Jessica Berlin, a policy analyst writing in the Center for European Policy Analysis’ online journal, has proposed a NATO without limits--an expansion of the North Atlantic Treaty Organization to all democratic nations. “The 21st-century threat landscape,” she contends, “calls for a global alliance capable of mutual defense.” “NATO must open its doors,” she writes, “to new members beyond Europe and North America.” Her proposal is breathtaking in scope: an attack on any democracy is an attack on all democracies. It is a recipe for endless wars on all continents and a reckless extension of America’s nuclear guarantee to all the world’s democracies. It turns John Quincy Adams’ prudent counsel on its head: America goes abroad in search of monsters to destroy and is the champion and vindicator of the freedom and independence of all democracies.
Berlin’s proposed “New Alliance Treaty Organization” fulfills the vision of Woodrow Wilson who sought to use American power, treasure and blood to make the world “safe for democracy.” It echoes the irresponsible Truman Doctrine which rhetorically committed the United States to “support free peoples around the world who are resisting attempted subjugation by armed minorities or by outside pressures.” It mirrors the reckless pledge of President John F. Kennedy to “pay any price, bear any burden, meet any hardship, support any friend, oppose any foe, in order to assure the survival and the success of liberty.” It shares the Utopian vision announced by President George W. Bush that the United States will “extend the benefits of freedom across the globe” and to “bring the hope of democracy . . . to every corner of the world.”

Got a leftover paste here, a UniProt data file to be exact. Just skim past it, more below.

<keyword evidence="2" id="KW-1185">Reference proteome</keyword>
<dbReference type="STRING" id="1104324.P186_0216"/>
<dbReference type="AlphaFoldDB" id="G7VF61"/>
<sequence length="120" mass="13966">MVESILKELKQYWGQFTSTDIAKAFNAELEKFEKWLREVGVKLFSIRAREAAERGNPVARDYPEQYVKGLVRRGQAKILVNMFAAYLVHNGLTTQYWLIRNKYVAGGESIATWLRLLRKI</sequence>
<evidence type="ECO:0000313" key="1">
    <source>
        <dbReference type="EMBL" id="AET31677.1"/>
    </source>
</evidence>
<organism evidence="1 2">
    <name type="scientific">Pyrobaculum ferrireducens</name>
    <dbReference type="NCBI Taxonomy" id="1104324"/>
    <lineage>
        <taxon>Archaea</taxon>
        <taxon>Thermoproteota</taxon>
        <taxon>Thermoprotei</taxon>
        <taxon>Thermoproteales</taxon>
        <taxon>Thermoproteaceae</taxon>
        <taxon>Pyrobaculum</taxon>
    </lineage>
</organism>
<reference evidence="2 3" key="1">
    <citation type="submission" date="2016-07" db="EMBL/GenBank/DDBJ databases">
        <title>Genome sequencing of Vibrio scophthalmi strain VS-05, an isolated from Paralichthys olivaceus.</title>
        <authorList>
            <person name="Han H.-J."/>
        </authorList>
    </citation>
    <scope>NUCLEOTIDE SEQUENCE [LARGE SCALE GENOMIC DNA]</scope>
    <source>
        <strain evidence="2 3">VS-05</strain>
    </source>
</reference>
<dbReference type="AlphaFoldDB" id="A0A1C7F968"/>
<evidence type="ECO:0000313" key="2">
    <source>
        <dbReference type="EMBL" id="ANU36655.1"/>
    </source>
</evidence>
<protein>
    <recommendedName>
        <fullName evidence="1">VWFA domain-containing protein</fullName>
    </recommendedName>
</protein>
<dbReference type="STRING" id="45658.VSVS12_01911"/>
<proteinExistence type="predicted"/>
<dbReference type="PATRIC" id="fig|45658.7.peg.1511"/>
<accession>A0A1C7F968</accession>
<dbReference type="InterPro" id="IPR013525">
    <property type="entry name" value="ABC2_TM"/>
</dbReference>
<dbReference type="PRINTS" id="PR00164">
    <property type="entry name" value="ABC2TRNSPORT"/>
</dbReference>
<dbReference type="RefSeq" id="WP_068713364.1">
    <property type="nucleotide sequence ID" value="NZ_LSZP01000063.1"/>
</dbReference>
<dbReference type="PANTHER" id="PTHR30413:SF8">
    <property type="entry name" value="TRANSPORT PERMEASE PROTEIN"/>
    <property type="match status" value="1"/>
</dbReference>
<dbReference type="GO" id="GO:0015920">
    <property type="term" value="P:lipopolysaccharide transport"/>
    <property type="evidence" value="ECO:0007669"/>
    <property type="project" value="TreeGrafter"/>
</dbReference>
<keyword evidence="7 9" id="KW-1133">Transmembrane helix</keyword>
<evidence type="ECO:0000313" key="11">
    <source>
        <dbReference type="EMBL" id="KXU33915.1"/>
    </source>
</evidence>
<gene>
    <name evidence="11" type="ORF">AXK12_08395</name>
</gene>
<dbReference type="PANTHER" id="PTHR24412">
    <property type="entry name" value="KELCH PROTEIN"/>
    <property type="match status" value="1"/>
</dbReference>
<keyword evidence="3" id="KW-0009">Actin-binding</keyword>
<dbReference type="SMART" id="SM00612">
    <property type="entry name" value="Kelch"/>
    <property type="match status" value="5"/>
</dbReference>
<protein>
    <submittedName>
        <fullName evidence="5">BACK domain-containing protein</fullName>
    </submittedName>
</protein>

Berlin is simply the latest exponent of democratism, an ideology that Patrick Buchanan argued would “bleed, bankrupt, and break this republic in endless crusades and interminable wars.” It is a tragedy of history that the ideology of democratism coincided with the rise to power of what President Eisenhower called the “military-industrial complex.” That tragedy is written in blood in Southeast Asia, Iraq, Afghanistan, and lesser conflicts. And Berlin envisions the new NATO as not only the army of the world’s democracies but also the armed force that will be used to prevent or stop genocide wherever it occurs. Here, Berlin mimics Samantha Power’s notion that the United States and its European allies have a “responsibility to protect” (R2P) the rest of the world’s people.
One of history’s greatest statesman Otto von Bismarck once remarked that “it is unworthy of a great state to dispute over something which does not concern its interests.” Bismarck was referring to actual, concrete interests, not interests defined by ideology. The great British geopolitical thinker Sir Halford Mackinder understood that democratic ideals must give way to geopolitical realities. Closer to home, America’s first and greatest president, George Washington, counseled his countrymen to conduct foreign policy without sentiment or emotion, and to “steer clear of permanent alliances with any portion of the foreign world,” and to “safely trust to temporary alliances for extraordinary emergencies.”
Jessica Berlin not only wants to make NATO permanent; she wants to expand it to geographical and ideological lengths that even its most ardent supporters and admirers should shy away from. Crusaders and ideologues make for dangerous statesmen.
Francis P. Sempa writes on foreign policy and geopolitics. His Best Defense columns appear at the beginning of each month.